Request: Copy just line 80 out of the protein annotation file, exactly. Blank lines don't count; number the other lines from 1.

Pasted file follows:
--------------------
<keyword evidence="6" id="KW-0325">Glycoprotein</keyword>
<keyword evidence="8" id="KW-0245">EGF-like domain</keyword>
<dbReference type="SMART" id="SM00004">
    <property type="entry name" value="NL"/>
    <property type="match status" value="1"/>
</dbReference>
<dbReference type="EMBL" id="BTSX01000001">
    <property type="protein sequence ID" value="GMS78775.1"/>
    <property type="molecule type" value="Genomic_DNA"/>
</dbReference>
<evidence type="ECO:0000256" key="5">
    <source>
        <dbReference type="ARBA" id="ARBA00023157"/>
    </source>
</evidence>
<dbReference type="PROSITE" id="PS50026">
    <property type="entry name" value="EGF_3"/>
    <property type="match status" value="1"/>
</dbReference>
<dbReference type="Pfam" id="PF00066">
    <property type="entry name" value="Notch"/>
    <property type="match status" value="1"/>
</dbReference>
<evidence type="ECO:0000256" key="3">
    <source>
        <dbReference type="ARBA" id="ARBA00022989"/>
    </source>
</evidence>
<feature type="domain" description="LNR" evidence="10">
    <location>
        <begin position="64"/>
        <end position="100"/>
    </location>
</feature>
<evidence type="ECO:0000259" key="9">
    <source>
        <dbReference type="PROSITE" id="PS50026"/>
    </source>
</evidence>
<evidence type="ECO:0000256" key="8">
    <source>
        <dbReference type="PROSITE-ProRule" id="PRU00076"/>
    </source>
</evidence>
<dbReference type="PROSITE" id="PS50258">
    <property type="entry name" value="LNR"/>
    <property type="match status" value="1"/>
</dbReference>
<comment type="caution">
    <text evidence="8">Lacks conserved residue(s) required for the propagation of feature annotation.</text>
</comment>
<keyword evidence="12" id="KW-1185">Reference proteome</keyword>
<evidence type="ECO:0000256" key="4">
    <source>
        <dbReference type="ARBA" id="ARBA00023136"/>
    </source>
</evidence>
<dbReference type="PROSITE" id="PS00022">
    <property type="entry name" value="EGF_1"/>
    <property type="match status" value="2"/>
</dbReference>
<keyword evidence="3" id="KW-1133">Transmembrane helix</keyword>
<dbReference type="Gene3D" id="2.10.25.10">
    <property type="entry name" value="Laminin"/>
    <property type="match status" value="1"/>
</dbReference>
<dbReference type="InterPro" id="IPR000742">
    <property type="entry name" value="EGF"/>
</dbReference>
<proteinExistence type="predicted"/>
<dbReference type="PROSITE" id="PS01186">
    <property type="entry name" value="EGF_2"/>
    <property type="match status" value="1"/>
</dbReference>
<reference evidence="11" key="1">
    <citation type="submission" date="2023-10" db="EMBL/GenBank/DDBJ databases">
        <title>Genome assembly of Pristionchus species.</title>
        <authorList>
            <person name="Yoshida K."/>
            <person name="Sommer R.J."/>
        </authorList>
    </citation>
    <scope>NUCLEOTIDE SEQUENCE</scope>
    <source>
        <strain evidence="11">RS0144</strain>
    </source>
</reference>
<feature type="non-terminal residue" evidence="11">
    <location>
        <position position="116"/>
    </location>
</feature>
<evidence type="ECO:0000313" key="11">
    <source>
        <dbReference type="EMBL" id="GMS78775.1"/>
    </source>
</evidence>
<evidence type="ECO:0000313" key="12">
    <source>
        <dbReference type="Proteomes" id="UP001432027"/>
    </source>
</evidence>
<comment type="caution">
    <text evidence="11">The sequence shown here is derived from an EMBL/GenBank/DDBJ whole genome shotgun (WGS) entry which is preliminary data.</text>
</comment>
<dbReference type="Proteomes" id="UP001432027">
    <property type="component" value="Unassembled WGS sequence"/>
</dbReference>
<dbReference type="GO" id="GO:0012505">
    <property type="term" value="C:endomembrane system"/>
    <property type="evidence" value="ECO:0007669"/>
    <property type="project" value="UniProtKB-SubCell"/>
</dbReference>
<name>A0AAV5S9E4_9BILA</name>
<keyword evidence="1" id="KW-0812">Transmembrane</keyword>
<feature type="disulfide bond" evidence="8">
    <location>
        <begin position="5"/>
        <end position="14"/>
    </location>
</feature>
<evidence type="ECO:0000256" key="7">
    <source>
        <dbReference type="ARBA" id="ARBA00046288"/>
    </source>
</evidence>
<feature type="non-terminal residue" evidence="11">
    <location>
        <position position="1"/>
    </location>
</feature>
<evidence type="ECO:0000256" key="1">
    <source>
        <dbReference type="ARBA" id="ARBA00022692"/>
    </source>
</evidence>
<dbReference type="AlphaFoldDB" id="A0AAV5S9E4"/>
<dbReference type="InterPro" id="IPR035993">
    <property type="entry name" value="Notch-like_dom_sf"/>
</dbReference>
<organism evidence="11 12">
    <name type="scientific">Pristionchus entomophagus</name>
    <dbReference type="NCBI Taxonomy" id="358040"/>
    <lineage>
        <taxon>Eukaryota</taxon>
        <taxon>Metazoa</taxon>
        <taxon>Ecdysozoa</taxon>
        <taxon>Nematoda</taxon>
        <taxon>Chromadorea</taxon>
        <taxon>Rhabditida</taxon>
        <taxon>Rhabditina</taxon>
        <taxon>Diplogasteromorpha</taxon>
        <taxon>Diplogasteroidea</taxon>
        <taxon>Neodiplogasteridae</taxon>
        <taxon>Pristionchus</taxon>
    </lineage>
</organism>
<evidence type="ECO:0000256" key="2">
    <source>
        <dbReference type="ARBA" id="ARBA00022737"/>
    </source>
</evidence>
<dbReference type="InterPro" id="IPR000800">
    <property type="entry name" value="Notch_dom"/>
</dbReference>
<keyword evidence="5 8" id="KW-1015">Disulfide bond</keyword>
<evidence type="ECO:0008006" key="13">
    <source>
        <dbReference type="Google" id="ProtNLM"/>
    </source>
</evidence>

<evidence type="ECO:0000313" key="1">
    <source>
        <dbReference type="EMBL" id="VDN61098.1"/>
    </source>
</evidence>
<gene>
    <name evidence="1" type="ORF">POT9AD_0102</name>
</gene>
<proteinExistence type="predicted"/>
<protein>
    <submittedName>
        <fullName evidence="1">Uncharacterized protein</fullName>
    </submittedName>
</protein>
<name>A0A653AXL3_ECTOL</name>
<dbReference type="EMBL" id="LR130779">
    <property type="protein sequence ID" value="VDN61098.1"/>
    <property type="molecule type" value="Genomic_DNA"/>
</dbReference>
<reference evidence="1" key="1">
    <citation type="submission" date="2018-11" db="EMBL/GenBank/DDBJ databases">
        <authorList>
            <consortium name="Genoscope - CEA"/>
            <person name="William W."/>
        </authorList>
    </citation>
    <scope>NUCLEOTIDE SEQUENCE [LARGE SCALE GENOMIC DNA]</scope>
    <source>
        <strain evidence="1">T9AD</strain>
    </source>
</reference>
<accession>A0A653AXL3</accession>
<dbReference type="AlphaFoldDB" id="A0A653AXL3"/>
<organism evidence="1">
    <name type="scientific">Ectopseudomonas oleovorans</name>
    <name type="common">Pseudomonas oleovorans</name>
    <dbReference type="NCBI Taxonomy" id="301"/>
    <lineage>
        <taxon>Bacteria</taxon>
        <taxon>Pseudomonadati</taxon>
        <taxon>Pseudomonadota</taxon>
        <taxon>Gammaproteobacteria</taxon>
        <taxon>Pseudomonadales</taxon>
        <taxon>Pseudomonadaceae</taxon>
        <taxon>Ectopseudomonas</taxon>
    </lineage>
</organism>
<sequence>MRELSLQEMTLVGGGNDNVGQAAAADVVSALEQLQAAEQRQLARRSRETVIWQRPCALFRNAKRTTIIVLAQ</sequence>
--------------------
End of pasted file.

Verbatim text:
            <person name="Sommer R.J."/>